3 simple rules to help brand marketers apply psychology principles to create the most successful gift sets.
By Sandra Creamer
Why do bad gifts happen to good people? It’s amazing how some of us are so bad at picking out gifts for others, and beauty products are no exception (soap on a rope, anyone?)
Until recently in the beauty category, fragrances were the top gifts. By expanding the role of gifting in the portfolio beyond seasonal, it can become a solid brand builder.
Beauty brands have been expanding the breadth of products that they promote as gift sets across skin, body care and men’s beauty — and consumers are responding, to the tune of $871MM in prestige – up +16% in 2012 from the same period in 2011.
In a move to diminish the practice of White Elephant Gift exchanges throughout the land, beauty brands (and frankly all categories) can help solve the problem of bad gifting by applying the principles of psychology to the practice of good branding through three simple rules.
Rule #1 – Breathe life into the right benefits.
Psychology studies have proven that more often than not, givers and receivers have a hard time understanding each other’s mindsets, meaning the giver usually doesn’t choose something the receiver will enjoy.
On the other hand, the NPD reports that more than 50% of consumers who use mass body care products once a week often give them as gifts, so beauty brands are smart to target their current consumer. The trick is to make it easy for current consumers to find a broadly appealing gift; that way the giver won’t have to guess (and mistake) what the receiver might want.
Brands can help by leveraging universal benefit visual language and on-pack selling copy more effectively. For example, recent Olay body care gift sets had design themes exemplified by the headlines “smoothing delights,” “simply beautiful” and “soothing moments,” launched in an aggressive gift set rollout during 2011 that spanned 24 sets across men’s and women’s beauty.
While some may argue these themes aren’t exciting, they work because they are on-brand and also address universally desired emotional and functional benefits through communication, which is key to succeeding with both parties. Not to mention that the snowflakes and magenta silk bow secondary pack also make it look more special.
Rule #2 – Don’t shy away from highlighting less expensive brands as part of gift sets.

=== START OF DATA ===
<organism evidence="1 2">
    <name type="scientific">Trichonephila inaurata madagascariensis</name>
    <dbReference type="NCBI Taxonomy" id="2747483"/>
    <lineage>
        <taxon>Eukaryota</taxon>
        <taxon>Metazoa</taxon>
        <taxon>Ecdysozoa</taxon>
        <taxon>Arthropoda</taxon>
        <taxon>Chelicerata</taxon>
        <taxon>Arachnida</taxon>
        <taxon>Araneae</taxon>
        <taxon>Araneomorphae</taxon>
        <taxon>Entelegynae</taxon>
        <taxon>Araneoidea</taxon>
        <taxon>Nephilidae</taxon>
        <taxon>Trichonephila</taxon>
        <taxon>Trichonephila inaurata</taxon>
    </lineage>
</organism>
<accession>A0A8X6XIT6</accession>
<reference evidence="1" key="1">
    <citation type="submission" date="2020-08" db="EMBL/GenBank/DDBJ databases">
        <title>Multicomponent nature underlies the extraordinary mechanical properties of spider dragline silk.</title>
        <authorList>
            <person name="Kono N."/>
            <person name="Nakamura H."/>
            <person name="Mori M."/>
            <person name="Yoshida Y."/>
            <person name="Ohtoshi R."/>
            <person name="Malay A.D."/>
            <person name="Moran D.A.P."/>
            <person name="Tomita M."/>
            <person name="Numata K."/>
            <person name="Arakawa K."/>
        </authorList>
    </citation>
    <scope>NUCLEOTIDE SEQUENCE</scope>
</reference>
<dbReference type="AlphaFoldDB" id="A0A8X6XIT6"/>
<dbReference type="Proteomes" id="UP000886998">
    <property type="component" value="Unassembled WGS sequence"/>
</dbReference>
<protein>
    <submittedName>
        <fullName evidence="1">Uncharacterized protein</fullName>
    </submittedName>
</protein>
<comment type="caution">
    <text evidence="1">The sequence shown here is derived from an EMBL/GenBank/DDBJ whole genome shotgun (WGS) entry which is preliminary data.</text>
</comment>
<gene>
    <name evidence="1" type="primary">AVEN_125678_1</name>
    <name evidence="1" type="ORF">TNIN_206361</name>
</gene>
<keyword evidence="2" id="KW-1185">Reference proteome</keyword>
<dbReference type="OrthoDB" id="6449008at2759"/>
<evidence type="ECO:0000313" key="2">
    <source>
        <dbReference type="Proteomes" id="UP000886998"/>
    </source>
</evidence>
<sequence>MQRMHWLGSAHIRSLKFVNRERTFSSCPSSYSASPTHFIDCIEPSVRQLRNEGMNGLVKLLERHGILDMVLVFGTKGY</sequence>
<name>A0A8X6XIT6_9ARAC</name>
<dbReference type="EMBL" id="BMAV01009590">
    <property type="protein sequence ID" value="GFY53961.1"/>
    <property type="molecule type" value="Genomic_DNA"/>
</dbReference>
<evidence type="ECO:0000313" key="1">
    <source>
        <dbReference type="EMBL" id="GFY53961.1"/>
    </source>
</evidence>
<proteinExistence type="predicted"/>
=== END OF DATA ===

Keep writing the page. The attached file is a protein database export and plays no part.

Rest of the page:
There is now scientific proof that most people don’t care how much someone spends on their gift, they simply prefer to get something they would actually enjoy using.
Affordable beauty brands take note! Any mass skin care brand aimed at women can leverage the fact that glowing skin is the #1 benefit women desire.
Case in point: I just had a big birthday, and one of my dearest friends, who is neither cheap nor one who skimps out on things, gave me a St. Tropez “Party Perfect Glow Kit” that retails for $35 online (yes, I checked). Ultimately, I was grateful to have a way to get a sun-kissed glow safely from a gradual tan lotion, and have since bought the products on my own. The brand just gained a new consumer by offering an easy way for a current user to delight someone else with an affordable gift. Speaking of delight…
Rule #3 – Invest in the “delight transfer factor” through packaging.
The Journal of Experimental Psychology General found that the act of finding the perfect present gives the giver a greater sense of delight – more so than the emotional benefit the receiver gets.
I call this the “delight transfer factor” – the initial dopamine shot the giver has about the possible gift followed by the tail of positive emotion, and the subsequent desire to transfer this feeling to the receiver. A brand can hone in on this neurological trigger point by through visual and verbal brand assets. The key consideration is how to enhance the look and feel from every day to special occasion — and brands have permission to go to great lengths to achieve this and charge richly for it.
Case in point – prestige skin care brand La Prairie offers the Skin Caviar Luxe Cream, normally priced at $410, as a gift set in a special box described as a “stunning and fiery crystal” sparkling blue and white mosaic case. La Prairie has more than doubled the price to $950.
It worked: this was a top-selling combination according to NPD. The decision on the design direction could easily be attributed to a dramatization of the benefit of luxurious experience and it complements the product positioning perfectly.
In conclusion, brand managers looking to grow gift set sales should know that conveying universally desired emotional and functional beauty benefits on packaging is much more important than getting someone to spend a lot on a gift set – though of course, the right glitzy present can work!
Too often, gift set development is an afterthought within an organization’s marketing department, demonstrated when CPG companies relegate the responsibility to non-core teams whose strengths lie more in execution that in strategy. Don’t fall into this trap!
The best way forward is to combine strategic thinking across both human behavior and leverage key brand visual and verbal elements to communicate your message. This all but mandates that gifting product design should be in the hands of capable marketers or anyone with the right training to be the brand steward.
Originally printed in Beauty Packaging.